By Taylor Boyd
Patrick County’s dream of having better and quicker broadband is close to becoming reality when Gov. Ralph Northam’s announced that new grants have been awarded to advance universal access to broadband throughout Virginia.
Through the collaboration of the West Piedmont Planning District Commission (WPPDC) and RiverStreet Networks, $33,571,073 was awarded. This is in addition to the $61,794,113 leveraged for a $95,365,186 project that will build fiber broadband to 10,056 unserved locations and achieve universal coverage in Franklin, Henry, and Patrick counties when combined with other projects.
The project between the WWPDC and Charter Communications., Inc. was awarded $1,415,290 with a leveraged $2,124,671 for a $3,539,961 project to build fiber broadband to 690 unserved locations and achieve universal coverage in Patrick County when combined with other projects.
The announcement that included more than $722 million to provide universal broadband infrastructure in 70 localities and effectively close 90 percent of Virginia’s digital divide, are like the fairy godmother waving her wand, except the county will be getting broadband, according to Steve Terry, of the Patrick County Broadband Committee.
“It’s incredible, we had no dream when we started this” of reaching this point, he said.
Funding began earlier this year, after the Federal Communications Commission (FCC) held a Rural Digital Opportunity Fund (RDOF) auction for companies to bid on areas for service expansion.
“Sections of Patrick County were awarded to three vendors,” Terry said. “RiverStreet got a bunch, Charter Communications got some areas, and some areas were awarded to SpaceX (Space Exploration Technologies Corporation) for when satellite becomes available.”
Because some areas were not eligible for auction due to errors with the FCC’s mapping system, Terry said some areas of the county were left out.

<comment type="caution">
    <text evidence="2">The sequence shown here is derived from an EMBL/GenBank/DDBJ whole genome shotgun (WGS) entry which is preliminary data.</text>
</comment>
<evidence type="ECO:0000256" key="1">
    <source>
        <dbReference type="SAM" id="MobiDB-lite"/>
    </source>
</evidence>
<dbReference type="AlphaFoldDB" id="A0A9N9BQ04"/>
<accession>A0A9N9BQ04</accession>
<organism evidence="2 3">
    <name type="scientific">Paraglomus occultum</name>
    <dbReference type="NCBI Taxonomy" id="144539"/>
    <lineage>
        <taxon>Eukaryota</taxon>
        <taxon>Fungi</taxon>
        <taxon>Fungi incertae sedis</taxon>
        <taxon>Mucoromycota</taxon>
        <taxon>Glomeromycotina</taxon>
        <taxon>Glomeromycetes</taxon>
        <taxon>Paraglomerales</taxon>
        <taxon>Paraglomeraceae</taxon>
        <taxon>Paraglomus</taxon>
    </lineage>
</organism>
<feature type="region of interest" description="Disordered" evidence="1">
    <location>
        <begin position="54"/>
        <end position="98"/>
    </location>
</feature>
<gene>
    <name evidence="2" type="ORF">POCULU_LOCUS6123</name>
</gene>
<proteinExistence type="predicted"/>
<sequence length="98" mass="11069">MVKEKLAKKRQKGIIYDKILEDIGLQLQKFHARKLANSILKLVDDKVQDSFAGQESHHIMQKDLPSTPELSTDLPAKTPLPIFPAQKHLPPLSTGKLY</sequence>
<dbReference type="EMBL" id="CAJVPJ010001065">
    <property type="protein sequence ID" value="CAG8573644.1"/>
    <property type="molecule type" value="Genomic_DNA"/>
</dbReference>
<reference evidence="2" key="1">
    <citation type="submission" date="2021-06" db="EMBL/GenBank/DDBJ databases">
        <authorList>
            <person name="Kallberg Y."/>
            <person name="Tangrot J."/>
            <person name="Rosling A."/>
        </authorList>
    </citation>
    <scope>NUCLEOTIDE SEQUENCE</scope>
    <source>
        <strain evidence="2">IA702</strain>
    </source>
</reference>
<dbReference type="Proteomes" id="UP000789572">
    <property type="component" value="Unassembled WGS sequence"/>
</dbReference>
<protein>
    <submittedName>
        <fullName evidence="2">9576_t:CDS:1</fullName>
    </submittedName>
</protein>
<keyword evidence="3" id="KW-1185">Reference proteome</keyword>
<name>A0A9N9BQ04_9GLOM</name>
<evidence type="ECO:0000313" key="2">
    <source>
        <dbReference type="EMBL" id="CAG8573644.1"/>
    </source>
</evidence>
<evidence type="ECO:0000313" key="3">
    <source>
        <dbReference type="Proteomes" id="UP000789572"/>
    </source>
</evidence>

“So, that’s what these two grants that we just got are to do; to go in there and bring fiber to the home to additional places that were not included in the FCC auction,” he said.
Areas won by SpaceX during the RDOF auction also were eligible for the grants because Virginia did not consider the company to have a long-established track record or viable business plan for quick broadband installation, he said.
“So, both Charter and RiverStreet went after areas they were interested in with these two supplemental grants. Between all of this, that should provide county-wide fiber to the home, not fixed wireless, but it will be cable to the homes,” Terry said, and added the project would not have happened without help from the WPPDC.
“They did the legwork for the counties. Numbers were being put tougher in the last few days and hard work was going on to get this pulled together to meet the application deadline,” he said, adding applying and getting the grants was a “moonshot” for the county.
Northam said the COVID-19 pandemic highlighted the need for swift action to extend high-speed internet access across Virginia.
“Broadband access impacts every facet of our daily lives, from education to business to healthcare. It’s a necessity for navigating today’s digital world, and this new funding will close Virginia’s digital divide with universal broadband by 2024,” he said.
“Virginia and the VATI (Virginia Telecommunication Initiative) program continue to be the national model for closing the digital gap. This round of grants will connect more than 278,550 households/businesses to high-speed internet, ensuring more communities across the Commonwealth have access to the necessities of modern life,” Secretary of Commerce and Trade Brian Ball said.